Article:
Guide for reading Latour: Part I

1. What is the difference between the ready-made product-- science and technology-- and the intermediate process in action-- technoscience?

2. Why is it critical to break the boundary dividing the "internal" and the "external" sides of a technoscience?

3. Why is it important not to take the outcome of science and technology to be an objective fact, truth in nature, or a product independent of the process it is produced?

4. What does Latour mean by "machine"?

5. What does Latour mean by "translation"?

Guide for reading Latour: Part II

1. Latour uses a "network" model to describe the ways scientific and technological activities work. How does a "network" function? In what sense does he refer to the following constitutive elements of a network: node, link, resource, and ally? How does Latour use this metaphor to understand concrete case histories?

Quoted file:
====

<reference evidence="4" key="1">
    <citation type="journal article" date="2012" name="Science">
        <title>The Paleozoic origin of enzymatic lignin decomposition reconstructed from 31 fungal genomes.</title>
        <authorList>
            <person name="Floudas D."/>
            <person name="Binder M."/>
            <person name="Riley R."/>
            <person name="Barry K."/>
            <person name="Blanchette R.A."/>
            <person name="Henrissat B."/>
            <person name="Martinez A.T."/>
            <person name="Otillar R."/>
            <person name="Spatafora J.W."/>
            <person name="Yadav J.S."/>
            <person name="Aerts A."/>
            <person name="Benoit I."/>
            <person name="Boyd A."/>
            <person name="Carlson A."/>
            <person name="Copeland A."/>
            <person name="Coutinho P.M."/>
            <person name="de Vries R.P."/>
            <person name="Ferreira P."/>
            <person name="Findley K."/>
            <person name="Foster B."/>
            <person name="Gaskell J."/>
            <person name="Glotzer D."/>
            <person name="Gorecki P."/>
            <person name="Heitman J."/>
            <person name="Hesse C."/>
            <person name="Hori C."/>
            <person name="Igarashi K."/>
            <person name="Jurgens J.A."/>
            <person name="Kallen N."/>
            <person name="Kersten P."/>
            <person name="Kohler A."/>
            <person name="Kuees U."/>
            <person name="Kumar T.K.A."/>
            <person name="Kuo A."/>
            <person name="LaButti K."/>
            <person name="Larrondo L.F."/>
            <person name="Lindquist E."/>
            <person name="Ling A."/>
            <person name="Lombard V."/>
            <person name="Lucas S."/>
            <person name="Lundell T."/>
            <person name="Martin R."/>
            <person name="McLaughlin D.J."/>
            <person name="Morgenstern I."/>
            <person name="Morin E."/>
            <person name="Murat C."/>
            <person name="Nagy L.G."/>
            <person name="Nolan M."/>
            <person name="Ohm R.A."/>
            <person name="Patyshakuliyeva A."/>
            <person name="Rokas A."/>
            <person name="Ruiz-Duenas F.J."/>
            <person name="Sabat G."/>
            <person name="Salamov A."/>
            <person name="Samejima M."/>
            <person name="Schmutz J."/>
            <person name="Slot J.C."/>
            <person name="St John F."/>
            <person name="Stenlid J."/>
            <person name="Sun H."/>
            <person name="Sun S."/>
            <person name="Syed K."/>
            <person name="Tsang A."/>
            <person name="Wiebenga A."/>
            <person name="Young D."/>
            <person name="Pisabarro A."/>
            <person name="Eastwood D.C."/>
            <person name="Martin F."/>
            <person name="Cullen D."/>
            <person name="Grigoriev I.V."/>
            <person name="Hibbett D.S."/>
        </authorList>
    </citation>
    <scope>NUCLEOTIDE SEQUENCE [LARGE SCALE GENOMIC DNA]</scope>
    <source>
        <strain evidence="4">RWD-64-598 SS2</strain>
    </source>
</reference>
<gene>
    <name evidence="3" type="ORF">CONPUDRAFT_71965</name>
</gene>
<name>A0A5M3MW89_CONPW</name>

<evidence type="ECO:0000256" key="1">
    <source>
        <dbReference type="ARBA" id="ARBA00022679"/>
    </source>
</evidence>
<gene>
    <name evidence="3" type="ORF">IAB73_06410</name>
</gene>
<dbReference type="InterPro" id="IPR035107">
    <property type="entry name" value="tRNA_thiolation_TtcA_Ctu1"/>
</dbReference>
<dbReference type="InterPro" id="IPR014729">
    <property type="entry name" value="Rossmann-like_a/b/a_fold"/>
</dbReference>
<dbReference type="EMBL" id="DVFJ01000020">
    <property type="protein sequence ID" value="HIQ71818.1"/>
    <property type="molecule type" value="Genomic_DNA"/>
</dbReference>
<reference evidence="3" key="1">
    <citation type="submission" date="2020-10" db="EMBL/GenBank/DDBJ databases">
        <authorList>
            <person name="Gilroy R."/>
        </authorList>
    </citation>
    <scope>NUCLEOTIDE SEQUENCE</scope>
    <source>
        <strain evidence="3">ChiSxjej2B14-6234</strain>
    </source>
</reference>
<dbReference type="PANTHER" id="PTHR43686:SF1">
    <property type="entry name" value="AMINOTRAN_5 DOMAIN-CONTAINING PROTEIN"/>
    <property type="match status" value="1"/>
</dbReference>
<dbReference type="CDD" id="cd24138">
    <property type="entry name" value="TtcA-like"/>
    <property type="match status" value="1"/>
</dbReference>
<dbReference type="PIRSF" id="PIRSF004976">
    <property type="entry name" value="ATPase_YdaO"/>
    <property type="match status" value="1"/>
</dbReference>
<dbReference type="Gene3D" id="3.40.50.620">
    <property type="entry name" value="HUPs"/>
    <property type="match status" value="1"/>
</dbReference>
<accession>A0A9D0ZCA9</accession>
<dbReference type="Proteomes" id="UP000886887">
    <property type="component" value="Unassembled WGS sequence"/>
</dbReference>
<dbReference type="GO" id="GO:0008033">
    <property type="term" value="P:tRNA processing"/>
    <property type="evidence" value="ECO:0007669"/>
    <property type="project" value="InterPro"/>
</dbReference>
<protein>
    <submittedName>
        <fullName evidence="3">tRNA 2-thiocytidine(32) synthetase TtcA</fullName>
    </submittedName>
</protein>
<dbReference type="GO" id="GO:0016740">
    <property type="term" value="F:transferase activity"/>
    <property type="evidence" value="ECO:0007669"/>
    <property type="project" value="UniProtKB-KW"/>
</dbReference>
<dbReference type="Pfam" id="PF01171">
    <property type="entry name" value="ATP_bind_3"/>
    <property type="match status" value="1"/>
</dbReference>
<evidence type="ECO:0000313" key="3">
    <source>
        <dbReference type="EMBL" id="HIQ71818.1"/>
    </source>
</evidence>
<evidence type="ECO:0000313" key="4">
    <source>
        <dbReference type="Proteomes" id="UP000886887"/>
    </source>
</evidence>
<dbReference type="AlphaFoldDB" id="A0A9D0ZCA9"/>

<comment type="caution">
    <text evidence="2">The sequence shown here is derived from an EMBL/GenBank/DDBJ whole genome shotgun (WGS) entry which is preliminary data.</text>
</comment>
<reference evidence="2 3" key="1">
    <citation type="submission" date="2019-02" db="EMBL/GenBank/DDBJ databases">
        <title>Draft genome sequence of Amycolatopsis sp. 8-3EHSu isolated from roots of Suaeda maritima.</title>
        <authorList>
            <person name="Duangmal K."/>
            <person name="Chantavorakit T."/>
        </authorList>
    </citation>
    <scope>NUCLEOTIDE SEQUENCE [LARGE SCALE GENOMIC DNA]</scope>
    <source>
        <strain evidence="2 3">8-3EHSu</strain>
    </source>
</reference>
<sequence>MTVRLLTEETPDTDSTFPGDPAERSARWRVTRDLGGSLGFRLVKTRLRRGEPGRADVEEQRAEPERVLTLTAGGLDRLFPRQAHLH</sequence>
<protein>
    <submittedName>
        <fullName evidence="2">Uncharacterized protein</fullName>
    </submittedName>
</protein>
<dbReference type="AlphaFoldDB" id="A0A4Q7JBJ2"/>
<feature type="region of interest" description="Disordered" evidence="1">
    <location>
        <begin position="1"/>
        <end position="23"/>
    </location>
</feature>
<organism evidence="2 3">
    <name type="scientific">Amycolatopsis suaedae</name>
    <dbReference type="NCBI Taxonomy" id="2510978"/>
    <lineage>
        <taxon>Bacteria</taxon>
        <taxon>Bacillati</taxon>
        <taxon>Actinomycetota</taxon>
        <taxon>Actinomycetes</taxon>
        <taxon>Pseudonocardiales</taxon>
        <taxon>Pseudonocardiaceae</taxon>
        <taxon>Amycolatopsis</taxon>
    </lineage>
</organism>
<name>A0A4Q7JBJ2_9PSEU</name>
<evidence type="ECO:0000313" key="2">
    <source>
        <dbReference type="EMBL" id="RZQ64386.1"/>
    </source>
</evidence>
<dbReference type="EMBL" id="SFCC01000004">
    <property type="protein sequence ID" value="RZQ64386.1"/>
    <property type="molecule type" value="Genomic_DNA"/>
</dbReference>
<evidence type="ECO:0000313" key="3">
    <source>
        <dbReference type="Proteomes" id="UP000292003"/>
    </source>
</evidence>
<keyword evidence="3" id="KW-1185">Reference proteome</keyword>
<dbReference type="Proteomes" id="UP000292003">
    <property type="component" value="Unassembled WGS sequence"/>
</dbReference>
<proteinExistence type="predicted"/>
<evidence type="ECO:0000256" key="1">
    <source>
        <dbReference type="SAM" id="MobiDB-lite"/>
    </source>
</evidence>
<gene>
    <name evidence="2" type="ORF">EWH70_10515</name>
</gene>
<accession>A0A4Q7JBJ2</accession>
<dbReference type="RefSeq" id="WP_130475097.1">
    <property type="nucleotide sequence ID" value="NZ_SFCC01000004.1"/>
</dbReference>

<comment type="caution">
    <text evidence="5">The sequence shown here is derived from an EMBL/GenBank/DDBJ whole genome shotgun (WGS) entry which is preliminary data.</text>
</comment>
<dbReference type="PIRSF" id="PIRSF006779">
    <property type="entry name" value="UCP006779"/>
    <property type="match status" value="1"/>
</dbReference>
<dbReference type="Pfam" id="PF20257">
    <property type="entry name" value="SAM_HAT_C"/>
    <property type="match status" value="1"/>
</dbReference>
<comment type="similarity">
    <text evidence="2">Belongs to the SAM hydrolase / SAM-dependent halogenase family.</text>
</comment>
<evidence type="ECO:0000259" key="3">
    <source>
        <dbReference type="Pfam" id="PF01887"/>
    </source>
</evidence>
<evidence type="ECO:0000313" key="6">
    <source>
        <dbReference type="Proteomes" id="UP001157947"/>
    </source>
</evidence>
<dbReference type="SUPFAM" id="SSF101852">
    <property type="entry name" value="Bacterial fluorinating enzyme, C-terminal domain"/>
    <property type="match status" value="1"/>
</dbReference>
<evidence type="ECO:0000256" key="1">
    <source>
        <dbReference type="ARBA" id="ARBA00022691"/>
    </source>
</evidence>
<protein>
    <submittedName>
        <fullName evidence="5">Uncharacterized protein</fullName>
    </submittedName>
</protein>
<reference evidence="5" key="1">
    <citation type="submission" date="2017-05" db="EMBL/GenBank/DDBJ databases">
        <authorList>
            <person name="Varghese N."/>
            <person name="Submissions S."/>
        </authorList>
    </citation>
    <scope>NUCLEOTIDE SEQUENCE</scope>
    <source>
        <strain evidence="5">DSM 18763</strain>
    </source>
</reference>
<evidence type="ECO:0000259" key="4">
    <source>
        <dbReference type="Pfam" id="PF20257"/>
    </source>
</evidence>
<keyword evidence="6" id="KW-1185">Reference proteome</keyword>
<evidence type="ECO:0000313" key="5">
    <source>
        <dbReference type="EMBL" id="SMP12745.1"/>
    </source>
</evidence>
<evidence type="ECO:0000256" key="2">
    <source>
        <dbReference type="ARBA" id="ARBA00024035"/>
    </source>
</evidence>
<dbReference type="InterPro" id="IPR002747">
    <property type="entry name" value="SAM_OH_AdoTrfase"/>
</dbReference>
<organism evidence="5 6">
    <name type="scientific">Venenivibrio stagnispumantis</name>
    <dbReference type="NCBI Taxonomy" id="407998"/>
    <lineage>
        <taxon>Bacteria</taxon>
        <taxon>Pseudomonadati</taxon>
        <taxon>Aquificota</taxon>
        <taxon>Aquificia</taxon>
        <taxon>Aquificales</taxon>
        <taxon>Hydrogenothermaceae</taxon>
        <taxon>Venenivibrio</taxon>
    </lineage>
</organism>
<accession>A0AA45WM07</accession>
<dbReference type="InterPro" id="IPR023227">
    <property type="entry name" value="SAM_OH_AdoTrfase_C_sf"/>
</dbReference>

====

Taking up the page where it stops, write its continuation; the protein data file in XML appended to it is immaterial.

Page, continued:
2. To Latour, studying histories of science and technology means to find answers to a number of important questions. What are those questions?

3. Why is it the case that the more scientists and engineers devote to esoteric work apparently unrelated to the general public, the more social their activities actually are?

4. Why cannot we use the conventional category of "knowledge" and "opinion" to divide a technoscience from other cognitive patterns (e.g. the belief system of an aboriginal tribe)?

5. If the Great Divide between knowledge and opinion is not a legitimate one, then how does it come to the shape as it appears to be? Is there a significant difference between a technoscience and other cognitive patterns? If so, what is this difference?